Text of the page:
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Justin Allen

Justin Allen fantasy authorJustin Allen was born in 1974 in Boise, Idaho. He grad­u­ated from Boise State Uni­ver­sity with a degree in phi­los­o­phy, and from Colum­bia Uni­ver­sity with an MFA in fic­tion. Besides writing fiction, Justin is also an active dancer, hav­ing per­formed with such com­pa­nies as Dances Patrelle, Eidolon Bal­let, and Idaho Dance The­atre. In 2009, his work in writ­ing and dance came together in the form of a new bal­let, “Mur­der at the Masque: The Case­book of Edgar Allan Poe,” with chore­og­ra­phy by Fran­cis Patrelle, music by Patrick Soluri, and all based upon an orig­i­nal story by Justin Allen. For 2010 he has been com­mis­sioned to pro­duce a sec­ond story for bal­let, this time for Eidolon Bal­let, to be called “The Beat­i­tudes,” which will be chore­o­graphed by Melanie Cortier. Justin’s wife is a social worker. Learn more at Justin Allen’s website.


Slaves of the Shinar: A good historical fiction

Slaves of the Shinar by Justin Allen

This is the debut novel for Justin Allen, and its whole title is Slaves of the Shinar: An Epic Fantasy of the Ancient World. The title is misleading, because I am of the solid opinion that this book is not fantasy, but is rather historical fiction, and pretty good historical fiction at that. Perhaps it is classed as fantasy by the publisher because of the creative manner in which Allen sets his story in very early (I assume pre-Hammurabi) Mesopotamia, at the pre-dawn of civilization.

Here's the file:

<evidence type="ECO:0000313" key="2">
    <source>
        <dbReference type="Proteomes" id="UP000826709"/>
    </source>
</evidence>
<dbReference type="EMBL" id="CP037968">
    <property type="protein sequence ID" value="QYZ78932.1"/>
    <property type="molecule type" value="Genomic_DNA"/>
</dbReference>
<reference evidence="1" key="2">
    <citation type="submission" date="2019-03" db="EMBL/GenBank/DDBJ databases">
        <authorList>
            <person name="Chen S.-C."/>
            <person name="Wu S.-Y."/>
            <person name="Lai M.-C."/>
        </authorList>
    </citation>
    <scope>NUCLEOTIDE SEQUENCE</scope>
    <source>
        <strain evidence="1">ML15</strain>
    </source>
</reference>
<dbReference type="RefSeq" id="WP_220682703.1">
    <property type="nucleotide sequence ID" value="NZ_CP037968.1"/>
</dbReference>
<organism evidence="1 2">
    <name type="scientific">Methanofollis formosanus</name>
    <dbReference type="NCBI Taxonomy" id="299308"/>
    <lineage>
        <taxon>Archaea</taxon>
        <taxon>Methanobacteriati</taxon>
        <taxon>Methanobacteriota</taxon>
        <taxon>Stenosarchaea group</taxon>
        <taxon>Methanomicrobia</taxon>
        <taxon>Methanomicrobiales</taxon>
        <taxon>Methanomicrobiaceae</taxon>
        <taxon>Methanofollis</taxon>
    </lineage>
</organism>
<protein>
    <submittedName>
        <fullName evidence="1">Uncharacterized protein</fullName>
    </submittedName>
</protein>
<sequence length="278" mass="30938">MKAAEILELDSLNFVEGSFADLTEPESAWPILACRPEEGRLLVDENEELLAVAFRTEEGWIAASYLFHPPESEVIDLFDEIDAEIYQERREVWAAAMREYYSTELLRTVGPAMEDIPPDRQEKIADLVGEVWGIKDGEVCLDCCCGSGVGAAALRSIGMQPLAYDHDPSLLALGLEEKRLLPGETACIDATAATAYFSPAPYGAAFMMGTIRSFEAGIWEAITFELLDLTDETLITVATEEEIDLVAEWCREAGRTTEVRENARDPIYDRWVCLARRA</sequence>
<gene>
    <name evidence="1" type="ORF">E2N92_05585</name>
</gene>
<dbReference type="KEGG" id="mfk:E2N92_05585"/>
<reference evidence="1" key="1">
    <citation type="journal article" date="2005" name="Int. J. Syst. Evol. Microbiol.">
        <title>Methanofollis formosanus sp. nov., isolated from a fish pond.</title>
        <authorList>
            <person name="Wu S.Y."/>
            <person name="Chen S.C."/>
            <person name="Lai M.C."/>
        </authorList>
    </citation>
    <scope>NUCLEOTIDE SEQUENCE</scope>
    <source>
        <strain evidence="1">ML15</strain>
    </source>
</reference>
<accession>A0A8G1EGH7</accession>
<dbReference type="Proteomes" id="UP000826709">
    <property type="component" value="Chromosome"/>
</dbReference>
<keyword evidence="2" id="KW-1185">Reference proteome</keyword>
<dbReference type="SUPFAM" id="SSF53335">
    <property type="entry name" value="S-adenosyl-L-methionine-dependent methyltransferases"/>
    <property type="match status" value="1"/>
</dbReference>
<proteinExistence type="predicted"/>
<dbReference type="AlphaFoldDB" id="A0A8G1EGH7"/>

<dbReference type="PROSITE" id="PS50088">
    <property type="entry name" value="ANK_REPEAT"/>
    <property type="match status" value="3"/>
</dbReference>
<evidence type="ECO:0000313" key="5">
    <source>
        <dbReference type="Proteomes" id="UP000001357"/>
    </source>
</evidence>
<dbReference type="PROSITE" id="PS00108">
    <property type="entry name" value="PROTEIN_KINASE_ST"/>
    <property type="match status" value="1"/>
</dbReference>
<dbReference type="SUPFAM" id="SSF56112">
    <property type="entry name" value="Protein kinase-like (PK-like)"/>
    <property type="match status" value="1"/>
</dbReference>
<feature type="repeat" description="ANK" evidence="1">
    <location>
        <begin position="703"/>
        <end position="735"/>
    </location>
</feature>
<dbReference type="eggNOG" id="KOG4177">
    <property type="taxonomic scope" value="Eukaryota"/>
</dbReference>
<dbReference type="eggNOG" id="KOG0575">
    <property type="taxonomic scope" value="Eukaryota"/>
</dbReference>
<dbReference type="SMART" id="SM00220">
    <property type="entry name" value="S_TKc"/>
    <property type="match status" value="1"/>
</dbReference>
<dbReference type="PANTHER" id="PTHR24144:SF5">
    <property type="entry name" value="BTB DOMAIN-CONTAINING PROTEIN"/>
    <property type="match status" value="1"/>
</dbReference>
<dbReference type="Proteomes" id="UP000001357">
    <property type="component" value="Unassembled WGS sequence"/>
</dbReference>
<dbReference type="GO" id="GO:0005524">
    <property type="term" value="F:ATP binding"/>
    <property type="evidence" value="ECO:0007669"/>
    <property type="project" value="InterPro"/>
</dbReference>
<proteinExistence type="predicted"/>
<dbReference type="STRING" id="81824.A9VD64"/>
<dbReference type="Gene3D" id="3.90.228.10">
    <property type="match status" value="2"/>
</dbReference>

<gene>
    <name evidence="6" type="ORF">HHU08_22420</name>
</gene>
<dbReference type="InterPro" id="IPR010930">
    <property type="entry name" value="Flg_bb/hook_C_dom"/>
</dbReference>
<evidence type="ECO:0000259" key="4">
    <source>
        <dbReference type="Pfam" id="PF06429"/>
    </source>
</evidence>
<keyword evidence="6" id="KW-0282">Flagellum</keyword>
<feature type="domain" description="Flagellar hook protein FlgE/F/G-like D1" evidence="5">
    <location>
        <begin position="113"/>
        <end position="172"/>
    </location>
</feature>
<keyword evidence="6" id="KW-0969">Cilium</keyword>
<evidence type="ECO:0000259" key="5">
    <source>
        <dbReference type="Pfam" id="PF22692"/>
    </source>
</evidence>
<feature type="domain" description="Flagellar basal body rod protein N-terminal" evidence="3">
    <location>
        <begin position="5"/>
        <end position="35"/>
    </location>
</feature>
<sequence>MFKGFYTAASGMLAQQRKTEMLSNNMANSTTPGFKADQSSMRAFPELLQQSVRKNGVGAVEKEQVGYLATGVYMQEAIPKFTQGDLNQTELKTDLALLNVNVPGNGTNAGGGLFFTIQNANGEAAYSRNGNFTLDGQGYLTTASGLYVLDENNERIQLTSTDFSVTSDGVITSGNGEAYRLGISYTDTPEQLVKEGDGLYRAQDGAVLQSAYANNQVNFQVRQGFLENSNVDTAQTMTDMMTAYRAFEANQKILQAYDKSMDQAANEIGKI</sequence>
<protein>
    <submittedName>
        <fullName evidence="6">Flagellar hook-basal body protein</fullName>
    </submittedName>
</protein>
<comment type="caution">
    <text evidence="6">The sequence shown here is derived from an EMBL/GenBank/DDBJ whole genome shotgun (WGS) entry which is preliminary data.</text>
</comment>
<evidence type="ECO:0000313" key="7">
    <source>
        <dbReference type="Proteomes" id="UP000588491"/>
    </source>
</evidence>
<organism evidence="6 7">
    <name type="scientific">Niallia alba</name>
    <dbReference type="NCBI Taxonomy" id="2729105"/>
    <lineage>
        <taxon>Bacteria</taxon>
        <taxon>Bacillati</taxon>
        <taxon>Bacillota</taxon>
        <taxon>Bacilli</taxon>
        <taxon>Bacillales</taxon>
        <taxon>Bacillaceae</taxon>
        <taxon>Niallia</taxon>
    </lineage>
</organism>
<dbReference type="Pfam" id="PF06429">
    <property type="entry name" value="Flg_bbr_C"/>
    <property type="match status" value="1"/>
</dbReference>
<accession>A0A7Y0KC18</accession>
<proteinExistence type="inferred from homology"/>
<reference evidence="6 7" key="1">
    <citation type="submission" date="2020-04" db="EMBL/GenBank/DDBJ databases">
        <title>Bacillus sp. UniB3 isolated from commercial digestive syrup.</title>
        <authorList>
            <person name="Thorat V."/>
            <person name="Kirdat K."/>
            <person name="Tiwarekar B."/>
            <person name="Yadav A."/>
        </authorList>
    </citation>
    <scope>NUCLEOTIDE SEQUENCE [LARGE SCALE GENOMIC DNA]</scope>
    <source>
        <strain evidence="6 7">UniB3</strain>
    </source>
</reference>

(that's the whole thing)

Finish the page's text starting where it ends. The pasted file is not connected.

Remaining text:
It is an interesting story of people uniting against a common foe, but by being set in an ancient, bronze age (probably copper age, actually) era, it is very different from what most fantasy fare offers.
I usually read the typical medieval fantasy, and this was a really nice change. However, I believe it should be marketed as an historical novel, not a fantasy. The only fantastic e... Read More

Year of the Horse: Humorous mix of historical western and fantasy

Year of the Horse by Justin Allen

Justin Allen’s Year of the Horse is one of the more original fantasy amalgamations I’ve come across — a mix of fantasy, historical western, and coming-of-age boys’ adventure tale peppered with some Devil and Daniel Webster / Washington Irving / Mark Twain / Zane Grey, and topped off by a heaping of multi-culturalism. Does it all work? Not in all places, but certainly often enough to keep the reader enjoyably engaged.

The story is told from the perspective of Yen-Tzu-lu (mostly known as Lu), a young Chinese boy living in his Grandfather K’Ung’s store in Chinatown St. Frances with his mother and alchemist grandfather. Into the store walks the famous and mysterious gunslinger Jack Straw, who shockingly seems to know Lu’s grandfather. Next thing he knows, Lu is the “explosives expert” of a team led by Jack and including Chino (a pistol-toting Californian/Me... Read More